You May Vote in Wisconsin if:
- You will be at least 18 years old by Election Day;
- You are a U.S. citizen by birth or by naturalization. (If you were born in Puerto Rico, you are automatically a U.S. citizen.)
- You will be a Wisconsin resident for at least 10 days by Election Day;
- You have registered to vote – or you register on Election Day. (If you’ve registered from a different address in the past, you must register again at your new address.)
What do I do if I have to register?
- If you have a current, valid, Wisconsin driver’s license, bring it so you can write your license number on the voter registration card. If you don’t have a current, valid, Wisconsin driver’s license, you still CAN register by writing the last 4 digits of your social security number or state ID card on the registration card, or by checking the box that says you don’t have any of these documents.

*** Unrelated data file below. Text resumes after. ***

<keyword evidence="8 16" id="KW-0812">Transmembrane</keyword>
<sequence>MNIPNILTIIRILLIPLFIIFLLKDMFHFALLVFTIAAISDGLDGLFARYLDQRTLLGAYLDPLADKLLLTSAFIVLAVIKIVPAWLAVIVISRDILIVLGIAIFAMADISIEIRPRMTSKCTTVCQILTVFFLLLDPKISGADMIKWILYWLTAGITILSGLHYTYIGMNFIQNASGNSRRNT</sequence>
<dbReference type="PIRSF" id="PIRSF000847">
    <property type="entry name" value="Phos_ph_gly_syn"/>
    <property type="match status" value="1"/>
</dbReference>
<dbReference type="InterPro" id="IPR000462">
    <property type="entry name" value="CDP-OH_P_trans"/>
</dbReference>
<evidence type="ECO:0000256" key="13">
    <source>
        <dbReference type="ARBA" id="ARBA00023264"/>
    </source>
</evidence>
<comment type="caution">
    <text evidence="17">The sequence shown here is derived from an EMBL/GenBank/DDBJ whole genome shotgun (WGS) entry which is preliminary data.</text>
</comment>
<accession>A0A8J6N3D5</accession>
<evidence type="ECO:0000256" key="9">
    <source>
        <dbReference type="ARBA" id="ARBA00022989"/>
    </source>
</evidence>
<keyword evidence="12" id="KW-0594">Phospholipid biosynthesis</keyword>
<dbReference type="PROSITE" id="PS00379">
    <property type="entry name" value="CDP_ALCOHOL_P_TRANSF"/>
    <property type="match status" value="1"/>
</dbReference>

- You prove where you live. If you’re registering on Election Day, if you registered by mail, if you registered less than 20 days before the election, or if you registered in a registration drive, bring a document with your name and current address, like a driver’s license, state ID, recent utility bill, property tax bill, lease, bank statement, or pay check, OR go to the polls with a voter who knows where you live and who has proof of their own residency.
You may vote even if:
- You don’t have a driver’s license or “photo ID;”
- You are an Ex-Felon (as long as you no longer have to report to a probation or parole officer because of a Felony conviction. Your civil rights are automatically restored when you are “Off Paper.” If you’ve only been convicted of a misdemeanor, you CAN vote – even while serving a misdemeanor sentence);
- You don’t speak English (as long as you are a U.S. citizen);
- You are a student living away from your parents (you can choose to vote where you live for school OR where you last resided before attending school. You may not vote twice.)
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